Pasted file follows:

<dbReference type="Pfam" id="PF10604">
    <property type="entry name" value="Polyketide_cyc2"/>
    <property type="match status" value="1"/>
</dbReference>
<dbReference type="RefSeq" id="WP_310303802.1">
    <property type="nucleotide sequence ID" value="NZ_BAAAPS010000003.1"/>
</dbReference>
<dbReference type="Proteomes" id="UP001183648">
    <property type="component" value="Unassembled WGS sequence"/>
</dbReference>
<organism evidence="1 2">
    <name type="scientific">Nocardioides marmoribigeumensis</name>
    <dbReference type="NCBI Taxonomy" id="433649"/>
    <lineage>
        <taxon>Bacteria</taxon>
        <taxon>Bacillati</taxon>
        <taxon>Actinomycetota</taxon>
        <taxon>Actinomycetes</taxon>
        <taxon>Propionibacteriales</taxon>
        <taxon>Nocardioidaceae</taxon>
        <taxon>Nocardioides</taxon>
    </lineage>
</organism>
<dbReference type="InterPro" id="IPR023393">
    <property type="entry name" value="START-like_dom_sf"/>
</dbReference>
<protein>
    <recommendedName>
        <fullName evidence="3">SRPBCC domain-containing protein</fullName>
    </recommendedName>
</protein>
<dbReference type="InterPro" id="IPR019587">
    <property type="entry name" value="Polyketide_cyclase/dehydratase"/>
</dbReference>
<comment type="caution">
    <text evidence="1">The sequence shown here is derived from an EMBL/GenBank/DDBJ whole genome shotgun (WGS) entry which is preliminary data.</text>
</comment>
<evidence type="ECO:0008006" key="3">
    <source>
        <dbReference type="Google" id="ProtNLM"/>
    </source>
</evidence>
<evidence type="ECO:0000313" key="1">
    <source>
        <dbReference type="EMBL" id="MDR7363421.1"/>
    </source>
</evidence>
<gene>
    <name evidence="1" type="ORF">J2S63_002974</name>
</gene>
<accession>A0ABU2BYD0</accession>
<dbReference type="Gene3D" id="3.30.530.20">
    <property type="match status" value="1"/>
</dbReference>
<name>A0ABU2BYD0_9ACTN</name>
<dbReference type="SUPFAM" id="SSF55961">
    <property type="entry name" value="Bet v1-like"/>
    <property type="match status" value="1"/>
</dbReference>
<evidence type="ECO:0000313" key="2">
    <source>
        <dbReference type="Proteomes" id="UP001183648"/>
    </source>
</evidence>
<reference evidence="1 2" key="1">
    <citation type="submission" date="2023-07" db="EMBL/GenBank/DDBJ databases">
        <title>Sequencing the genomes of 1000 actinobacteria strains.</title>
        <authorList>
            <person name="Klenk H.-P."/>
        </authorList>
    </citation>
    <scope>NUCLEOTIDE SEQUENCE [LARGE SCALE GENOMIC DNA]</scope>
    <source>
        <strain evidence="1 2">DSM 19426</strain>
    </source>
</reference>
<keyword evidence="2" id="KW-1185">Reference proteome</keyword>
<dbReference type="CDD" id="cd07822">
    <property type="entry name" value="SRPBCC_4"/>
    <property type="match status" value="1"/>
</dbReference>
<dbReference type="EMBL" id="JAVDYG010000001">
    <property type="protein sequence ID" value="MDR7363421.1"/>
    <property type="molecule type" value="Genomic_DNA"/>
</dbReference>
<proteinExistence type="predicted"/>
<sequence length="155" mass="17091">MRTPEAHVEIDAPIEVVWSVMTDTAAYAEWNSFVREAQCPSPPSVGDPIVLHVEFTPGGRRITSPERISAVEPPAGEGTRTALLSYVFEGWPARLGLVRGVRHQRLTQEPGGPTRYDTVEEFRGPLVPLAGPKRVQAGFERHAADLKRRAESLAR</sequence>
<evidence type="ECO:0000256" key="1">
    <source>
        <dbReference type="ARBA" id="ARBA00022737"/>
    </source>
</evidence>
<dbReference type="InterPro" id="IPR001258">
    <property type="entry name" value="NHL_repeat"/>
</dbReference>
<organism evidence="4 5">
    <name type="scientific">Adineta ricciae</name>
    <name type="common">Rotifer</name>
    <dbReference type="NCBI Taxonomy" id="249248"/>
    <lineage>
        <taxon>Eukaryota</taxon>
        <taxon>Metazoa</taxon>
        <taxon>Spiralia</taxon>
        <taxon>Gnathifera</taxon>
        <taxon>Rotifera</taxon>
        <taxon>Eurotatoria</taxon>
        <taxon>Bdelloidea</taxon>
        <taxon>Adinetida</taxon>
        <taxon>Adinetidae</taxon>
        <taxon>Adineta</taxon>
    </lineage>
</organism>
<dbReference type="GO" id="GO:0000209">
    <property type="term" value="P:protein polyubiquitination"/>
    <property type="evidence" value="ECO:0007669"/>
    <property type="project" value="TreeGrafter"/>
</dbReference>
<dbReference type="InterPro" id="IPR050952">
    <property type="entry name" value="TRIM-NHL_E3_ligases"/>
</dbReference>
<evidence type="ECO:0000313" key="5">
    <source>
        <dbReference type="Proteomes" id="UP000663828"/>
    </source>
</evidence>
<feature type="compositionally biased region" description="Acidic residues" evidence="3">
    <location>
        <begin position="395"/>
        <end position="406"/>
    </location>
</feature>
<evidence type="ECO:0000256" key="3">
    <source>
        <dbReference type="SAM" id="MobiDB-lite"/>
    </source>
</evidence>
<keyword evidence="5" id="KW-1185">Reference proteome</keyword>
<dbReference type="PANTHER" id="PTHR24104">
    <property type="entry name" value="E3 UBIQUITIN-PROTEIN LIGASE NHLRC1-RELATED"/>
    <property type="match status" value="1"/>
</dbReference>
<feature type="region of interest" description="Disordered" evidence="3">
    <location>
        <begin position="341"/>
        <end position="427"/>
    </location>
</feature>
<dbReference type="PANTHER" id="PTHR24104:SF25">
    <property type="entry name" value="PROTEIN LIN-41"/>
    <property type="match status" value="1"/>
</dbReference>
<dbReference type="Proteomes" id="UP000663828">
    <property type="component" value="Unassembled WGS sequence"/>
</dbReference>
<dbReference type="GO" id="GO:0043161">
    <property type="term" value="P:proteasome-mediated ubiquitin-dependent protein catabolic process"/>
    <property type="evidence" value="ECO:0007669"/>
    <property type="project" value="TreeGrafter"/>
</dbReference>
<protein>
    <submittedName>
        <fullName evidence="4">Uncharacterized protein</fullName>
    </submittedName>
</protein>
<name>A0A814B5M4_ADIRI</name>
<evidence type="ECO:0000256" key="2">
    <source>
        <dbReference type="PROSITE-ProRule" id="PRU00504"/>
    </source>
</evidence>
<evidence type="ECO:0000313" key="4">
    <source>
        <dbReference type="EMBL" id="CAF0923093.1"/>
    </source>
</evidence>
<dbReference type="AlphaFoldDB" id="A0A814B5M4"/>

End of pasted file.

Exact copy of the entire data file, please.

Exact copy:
<dbReference type="Pfam" id="PF10604">
    <property type="entry name" value="Polyketide_cyc2"/>
    <property type="match status" value="1"/>
</dbReference>
<dbReference type="RefSeq" id="WP_310303802.1">
    <property type="nucleotide sequence ID" value="NZ_BAAAPS010000003.1"/>
</dbReference>
<dbReference type="Proteomes" id="UP001183648">
    <property type="component" value="Unassembled WGS sequence"/>
</dbReference>
<organism evidence="1 2">
    <name type="scientific">Nocardioides marmoribigeumensis</name>
    <dbReference type="NCBI Taxonomy" id="433649"/>
    <lineage>
        <taxon>Bacteria</taxon>
        <taxon>Bacillati</taxon>
        <taxon>Actinomycetota</taxon>
        <taxon>Actinomycetes</taxon>
        <taxon>Propionibacteriales</taxon>
        <taxon>Nocardioidaceae</taxon>
        <taxon>Nocardioides</taxon>
    </lineage>
</organism>
<dbReference type="InterPro" id="IPR023393">
    <property type="entry name" value="START-like_dom_sf"/>
</dbReference>
<protein>
    <recommendedName>
        <fullName evidence="3">SRPBCC domain-containing protein</fullName>
    </recommendedName>
</protein>
<dbReference type="InterPro" id="IPR019587">
    <property type="entry name" value="Polyketide_cyclase/dehydratase"/>
</dbReference>
<comment type="caution">
    <text evidence="1">The sequence shown here is derived from an EMBL/GenBank/DDBJ whole genome shotgun (WGS) entry which is preliminary data.</text>
</comment>
<evidence type="ECO:0008006" key="3">
    <source>
        <dbReference type="Google" id="ProtNLM"/>
    </source>
</evidence>
<evidence type="ECO:0000313" key="1">
    <source>
        <dbReference type="EMBL" id="MDR7363421.1"/>
    </source>
</evidence>
<gene>
    <name evidence="1" type="ORF">J2S63_002974</name>
</gene>
<accession>A0ABU2BYD0</accession>
<dbReference type="Gene3D" id="3.30.530.20">
    <property type="match status" value="1"/>
</dbReference>
<name>A0ABU2BYD0_9ACTN</name>
<dbReference type="SUPFAM" id="SSF55961">
    <property type="entry name" value="Bet v1-like"/>
    <property type="match status" value="1"/>
</dbReference>
<evidence type="ECO:0000313" key="2">
    <source>
        <dbReference type="Proteomes" id="UP001183648"/>
    </source>
</evidence>
<reference evidence="1 2" key="1">
    <citation type="submission" date="2023-07" db="EMBL/GenBank/DDBJ databases">
        <title>Sequencing the genomes of 1000 actinobacteria strains.</title>
        <authorList>
            <person name="Klenk H.-P."/>
        </authorList>
    </citation>
    <scope>NUCLEOTIDE SEQUENCE [LARGE SCALE GENOMIC DNA]</scope>
    <source>
        <strain evidence="1 2">DSM 19426</strain>
    </source>
</reference>
<keyword evidence="2" id="KW-1185">Reference proteome</keyword>
<dbReference type="CDD" id="cd07822">
    <property type="entry name" value="SRPBCC_4"/>
    <property type="match status" value="1"/>
</dbReference>
<dbReference type="EMBL" id="JAVDYG010000001">
    <property type="protein sequence ID" value="MDR7363421.1"/>
    <property type="molecule type" value="Genomic_DNA"/>
</dbReference>
<proteinExistence type="predicted"/>
<sequence length="155" mass="17091">MRTPEAHVEIDAPIEVVWSVMTDTAAYAEWNSFVREAQCPSPPSVGDPIVLHVEFTPGGRRITSPERISAVEPPAGEGTRTALLSYVFEGWPARLGLVRGVRHQRLTQEPGGPTRYDTVEEFRGPLVPLAGPKRVQAGFERHAADLKRRAESLAR</sequence>
<evidence type="ECO:0000256" key="1">
    <source>
        <dbReference type="ARBA" id="ARBA00022737"/>
    </source>
</evidence>
<dbReference type="InterPro" id="IPR001258">
    <property type="entry name" value="NHL_repeat"/>
</dbReference>
<organism evidence="4 5">
    <name type="scientific">Adineta ricciae</name>
    <name type="common">Rotifer</name>
    <dbReference type="NCBI Taxonomy" id="249248"/>
    <lineage>
        <taxon>Eukaryota</taxon>
        <taxon>Metazoa</taxon>
        <taxon>Spiralia</taxon>
        <taxon>Gnathifera</taxon>
        <taxon>Rotifera</taxon>
        <taxon>Eurotatoria</taxon>
        <taxon>Bdelloidea</taxon>
        <taxon>Adinetida</taxon>
        <taxon>Adinetidae</taxon>
        <taxon>Adineta</taxon>
    </lineage>
</organism>
<dbReference type="GO" id="GO:0000209">
    <property type="term" value="P:protein polyubiquitination"/>
    <property type="evidence" value="ECO:0007669"/>
    <property type="project" value="TreeGrafter"/>
</dbReference>
<dbReference type="InterPro" id="IPR050952">
    <property type="entry name" value="TRIM-NHL_E3_ligases"/>
</dbReference>
<evidence type="ECO:0000313" key="5">
    <source>
        <dbReference type="Proteomes" id="UP000663828"/>
    </source>
</evidence>
<feature type="compositionally biased region" description="Acidic residues" evidence="3">
    <location>
        <begin position="395"/>
        <end position="406"/>
    </location>
</feature>
<evidence type="ECO:0000256" key="3">
    <source>
        <dbReference type="SAM" id="MobiDB-lite"/>
    </source>
</evidence>
<keyword evidence="5" id="KW-1185">Reference proteome</keyword>
<dbReference type="PANTHER" id="PTHR24104">
    <property type="entry name" value="E3 UBIQUITIN-PROTEIN LIGASE NHLRC1-RELATED"/>
    <property type="match status" value="1"/>
</dbReference>
<feature type="region of interest" description="Disordered" evidence="3">
    <location>
        <begin position="341"/>
        <end position="427"/>
    </location>
</feature>
<dbReference type="PANTHER" id="PTHR24104:SF25">
    <property type="entry name" value="PROTEIN LIN-41"/>
    <property type="match status" value="1"/>
</dbReference>
<dbReference type="Proteomes" id="UP000663828">
    <property type="component" value="Unassembled WGS sequence"/>
</dbReference>
<dbReference type="GO" id="GO:0043161">
    <property type="term" value="P:proteasome-mediated ubiquitin-dependent protein catabolic process"/>
    <property type="evidence" value="ECO:0007669"/>
    <property type="project" value="TreeGrafter"/>
</dbReference>
<protein>
    <submittedName>
        <fullName evidence="4">Uncharacterized protein</fullName>
    </submittedName>
</protein>
<name>A0A814B5M4_ADIRI</name>
<evidence type="ECO:0000256" key="2">
    <source>
        <dbReference type="PROSITE-ProRule" id="PRU00504"/>
    </source>
</evidence>
<evidence type="ECO:0000313" key="4">
    <source>
        <dbReference type="EMBL" id="CAF0923093.1"/>
    </source>
</evidence>
<dbReference type="AlphaFoldDB" id="A0A814B5M4"/>